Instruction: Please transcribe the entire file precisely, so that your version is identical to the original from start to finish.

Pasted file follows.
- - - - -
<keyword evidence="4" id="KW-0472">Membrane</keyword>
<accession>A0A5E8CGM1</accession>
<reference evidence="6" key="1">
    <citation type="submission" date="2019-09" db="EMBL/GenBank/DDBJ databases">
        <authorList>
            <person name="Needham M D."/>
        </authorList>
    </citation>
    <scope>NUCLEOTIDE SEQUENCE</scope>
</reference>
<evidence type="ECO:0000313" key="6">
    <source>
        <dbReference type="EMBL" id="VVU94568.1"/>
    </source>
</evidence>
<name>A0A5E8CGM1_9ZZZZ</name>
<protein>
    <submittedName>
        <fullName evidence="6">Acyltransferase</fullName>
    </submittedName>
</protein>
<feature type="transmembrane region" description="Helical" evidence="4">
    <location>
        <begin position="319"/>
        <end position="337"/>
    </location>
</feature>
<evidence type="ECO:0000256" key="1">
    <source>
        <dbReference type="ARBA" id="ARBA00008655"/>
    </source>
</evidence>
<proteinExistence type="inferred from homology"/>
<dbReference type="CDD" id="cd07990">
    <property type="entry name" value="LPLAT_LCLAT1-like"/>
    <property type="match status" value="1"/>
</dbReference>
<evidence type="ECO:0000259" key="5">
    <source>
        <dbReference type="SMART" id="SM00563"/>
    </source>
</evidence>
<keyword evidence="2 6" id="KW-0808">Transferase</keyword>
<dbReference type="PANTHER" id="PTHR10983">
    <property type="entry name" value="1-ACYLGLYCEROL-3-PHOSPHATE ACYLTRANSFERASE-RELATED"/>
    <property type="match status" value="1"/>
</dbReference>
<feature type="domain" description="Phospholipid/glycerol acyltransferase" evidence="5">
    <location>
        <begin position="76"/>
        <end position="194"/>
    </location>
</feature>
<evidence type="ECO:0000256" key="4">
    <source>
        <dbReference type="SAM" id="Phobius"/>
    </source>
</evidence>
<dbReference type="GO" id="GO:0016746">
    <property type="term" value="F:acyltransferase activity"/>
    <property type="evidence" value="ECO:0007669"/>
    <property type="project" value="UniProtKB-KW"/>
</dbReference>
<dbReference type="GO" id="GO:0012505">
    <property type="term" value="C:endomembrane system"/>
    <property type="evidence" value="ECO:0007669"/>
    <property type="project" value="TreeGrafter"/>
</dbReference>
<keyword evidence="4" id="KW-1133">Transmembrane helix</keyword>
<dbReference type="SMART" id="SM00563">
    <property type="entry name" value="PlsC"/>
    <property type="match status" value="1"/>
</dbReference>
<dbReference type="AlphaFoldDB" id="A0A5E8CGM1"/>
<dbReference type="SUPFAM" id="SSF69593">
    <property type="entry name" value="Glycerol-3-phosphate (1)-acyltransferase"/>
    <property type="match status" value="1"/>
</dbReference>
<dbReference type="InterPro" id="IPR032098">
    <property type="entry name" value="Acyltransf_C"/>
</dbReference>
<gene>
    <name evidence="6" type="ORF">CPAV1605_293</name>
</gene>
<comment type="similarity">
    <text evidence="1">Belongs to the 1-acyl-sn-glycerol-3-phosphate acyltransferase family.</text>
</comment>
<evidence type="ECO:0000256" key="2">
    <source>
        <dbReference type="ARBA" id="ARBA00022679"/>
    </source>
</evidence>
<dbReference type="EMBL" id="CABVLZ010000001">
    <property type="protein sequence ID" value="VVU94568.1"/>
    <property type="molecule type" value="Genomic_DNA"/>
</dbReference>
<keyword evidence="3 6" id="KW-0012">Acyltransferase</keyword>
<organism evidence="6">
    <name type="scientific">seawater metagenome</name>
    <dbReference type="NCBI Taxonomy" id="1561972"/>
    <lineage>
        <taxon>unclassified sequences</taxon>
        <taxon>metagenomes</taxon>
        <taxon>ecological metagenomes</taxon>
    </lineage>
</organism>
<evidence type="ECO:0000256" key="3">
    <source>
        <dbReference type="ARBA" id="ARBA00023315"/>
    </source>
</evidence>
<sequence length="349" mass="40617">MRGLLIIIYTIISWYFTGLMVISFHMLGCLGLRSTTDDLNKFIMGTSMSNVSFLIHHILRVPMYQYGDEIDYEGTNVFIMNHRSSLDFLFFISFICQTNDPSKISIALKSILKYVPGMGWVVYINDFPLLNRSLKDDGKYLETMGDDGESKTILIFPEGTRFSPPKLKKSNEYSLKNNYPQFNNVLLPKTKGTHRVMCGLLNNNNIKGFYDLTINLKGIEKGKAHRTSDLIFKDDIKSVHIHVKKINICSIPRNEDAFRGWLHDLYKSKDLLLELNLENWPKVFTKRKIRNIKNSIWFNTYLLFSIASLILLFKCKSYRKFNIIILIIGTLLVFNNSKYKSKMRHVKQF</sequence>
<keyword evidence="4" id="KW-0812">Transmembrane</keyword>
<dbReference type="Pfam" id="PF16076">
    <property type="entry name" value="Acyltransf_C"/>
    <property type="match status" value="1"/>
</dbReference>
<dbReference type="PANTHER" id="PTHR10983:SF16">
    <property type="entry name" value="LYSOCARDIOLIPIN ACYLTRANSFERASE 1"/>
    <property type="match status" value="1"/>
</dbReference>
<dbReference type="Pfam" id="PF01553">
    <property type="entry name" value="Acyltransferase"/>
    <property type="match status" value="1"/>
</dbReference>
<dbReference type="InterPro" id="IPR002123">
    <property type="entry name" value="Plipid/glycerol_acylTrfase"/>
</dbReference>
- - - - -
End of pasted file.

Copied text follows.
<keyword evidence="4" id="KW-0472">Membrane</keyword>
<accession>A0A5E8CGM1</accession>
<reference evidence="6" key="1">
    <citation type="submission" date="2019-09" db="EMBL/GenBank/DDBJ databases">
        <authorList>
            <person name="Needham M D."/>
        </authorList>
    </citation>
    <scope>NUCLEOTIDE SEQUENCE</scope>
</reference>
<evidence type="ECO:0000313" key="6">
    <source>
        <dbReference type="EMBL" id="VVU94568.1"/>
    </source>
</evidence>
<name>A0A5E8CGM1_9ZZZZ</name>
<protein>
    <submittedName>
        <fullName evidence="6">Acyltransferase</fullName>
    </submittedName>
</protein>
<feature type="transmembrane region" description="Helical" evidence="4">
    <location>
        <begin position="319"/>
        <end position="337"/>
    </location>
</feature>
<evidence type="ECO:0000256" key="1">
    <source>
        <dbReference type="ARBA" id="ARBA00008655"/>
    </source>
</evidence>
<proteinExistence type="inferred from homology"/>
<dbReference type="CDD" id="cd07990">
    <property type="entry name" value="LPLAT_LCLAT1-like"/>
    <property type="match status" value="1"/>
</dbReference>
<evidence type="ECO:0000259" key="5">
    <source>
        <dbReference type="SMART" id="SM00563"/>
    </source>
</evidence>
<keyword evidence="2 6" id="KW-0808">Transferase</keyword>
<dbReference type="PANTHER" id="PTHR10983">
    <property type="entry name" value="1-ACYLGLYCEROL-3-PHOSPHATE ACYLTRANSFERASE-RELATED"/>
    <property type="match status" value="1"/>
</dbReference>
<feature type="domain" description="Phospholipid/glycerol acyltransferase" evidence="5">
    <location>
        <begin position="76"/>
        <end position="194"/>
    </location>
</feature>
<evidence type="ECO:0000256" key="4">
    <source>
        <dbReference type="SAM" id="Phobius"/>
    </source>
</evidence>
<dbReference type="GO" id="GO:0016746">
    <property type="term" value="F:acyltransferase activity"/>
    <property type="evidence" value="ECO:0007669"/>
    <property type="project" value="UniProtKB-KW"/>
</dbReference>
<dbReference type="GO" id="GO:0012505">
    <property type="term" value="C:endomembrane system"/>
    <property type="evidence" value="ECO:0007669"/>
    <property type="project" value="TreeGrafter"/>
</dbReference>
<keyword evidence="4" id="KW-1133">Transmembrane helix</keyword>
<dbReference type="SMART" id="SM00563">
    <property type="entry name" value="PlsC"/>
    <property type="match status" value="1"/>
</dbReference>
<dbReference type="AlphaFoldDB" id="A0A5E8CGM1"/>
<dbReference type="SUPFAM" id="SSF69593">
    <property type="entry name" value="Glycerol-3-phosphate (1)-acyltransferase"/>
    <property type="match status" value="1"/>
</dbReference>
<dbReference type="InterPro" id="IPR032098">
    <property type="entry name" value="Acyltransf_C"/>
</dbReference>
<gene>
    <name evidence="6" type="ORF">CPAV1605_293</name>
</gene>
<comment type="similarity">
    <text evidence="1">Belongs to the 1-acyl-sn-glycerol-3-phosphate acyltransferase family.</text>
</comment>
<evidence type="ECO:0000256" key="2">
    <source>
        <dbReference type="ARBA" id="ARBA00022679"/>
    </source>
</evidence>
<dbReference type="EMBL" id="CABVLZ010000001">
    <property type="protein sequence ID" value="VVU94568.1"/>
    <property type="molecule type" value="Genomic_DNA"/>
</dbReference>
<keyword evidence="3 6" id="KW-0012">Acyltransferase</keyword>
<organism evidence="6">
    <name type="scientific">seawater metagenome</name>
    <dbReference type="NCBI Taxonomy" id="1561972"/>
    <lineage>
        <taxon>unclassified sequences</taxon>
        <taxon>metagenomes</taxon>
        <taxon>ecological metagenomes</taxon>
    </lineage>
</organism>
<evidence type="ECO:0000256" key="3">
    <source>
        <dbReference type="ARBA" id="ARBA00023315"/>
    </source>
</evidence>
<sequence length="349" mass="40617">MRGLLIIIYTIISWYFTGLMVISFHMLGCLGLRSTTDDLNKFIMGTSMSNVSFLIHHILRVPMYQYGDEIDYEGTNVFIMNHRSSLDFLFFISFICQTNDPSKISIALKSILKYVPGMGWVVYINDFPLLNRSLKDDGKYLETMGDDGESKTILIFPEGTRFSPPKLKKSNEYSLKNNYPQFNNVLLPKTKGTHRVMCGLLNNNNIKGFYDLTINLKGIEKGKAHRTSDLIFKDDIKSVHIHVKKINICSIPRNEDAFRGWLHDLYKSKDLLLELNLENWPKVFTKRKIRNIKNSIWFNTYLLFSIASLILLFKCKSYRKFNIIILIIGTLLVFNNSKYKSKMRHVKQF</sequence>
<keyword evidence="4" id="KW-0812">Transmembrane</keyword>
<dbReference type="Pfam" id="PF16076">
    <property type="entry name" value="Acyltransf_C"/>
    <property type="match status" value="1"/>
</dbReference>
<dbReference type="PANTHER" id="PTHR10983:SF16">
    <property type="entry name" value="LYSOCARDIOLIPIN ACYLTRANSFERASE 1"/>
    <property type="match status" value="1"/>
</dbReference>
<dbReference type="Pfam" id="PF01553">
    <property type="entry name" value="Acyltransferase"/>
    <property type="match status" value="1"/>
</dbReference>
<dbReference type="InterPro" id="IPR002123">
    <property type="entry name" value="Plipid/glycerol_acylTrfase"/>
</dbReference>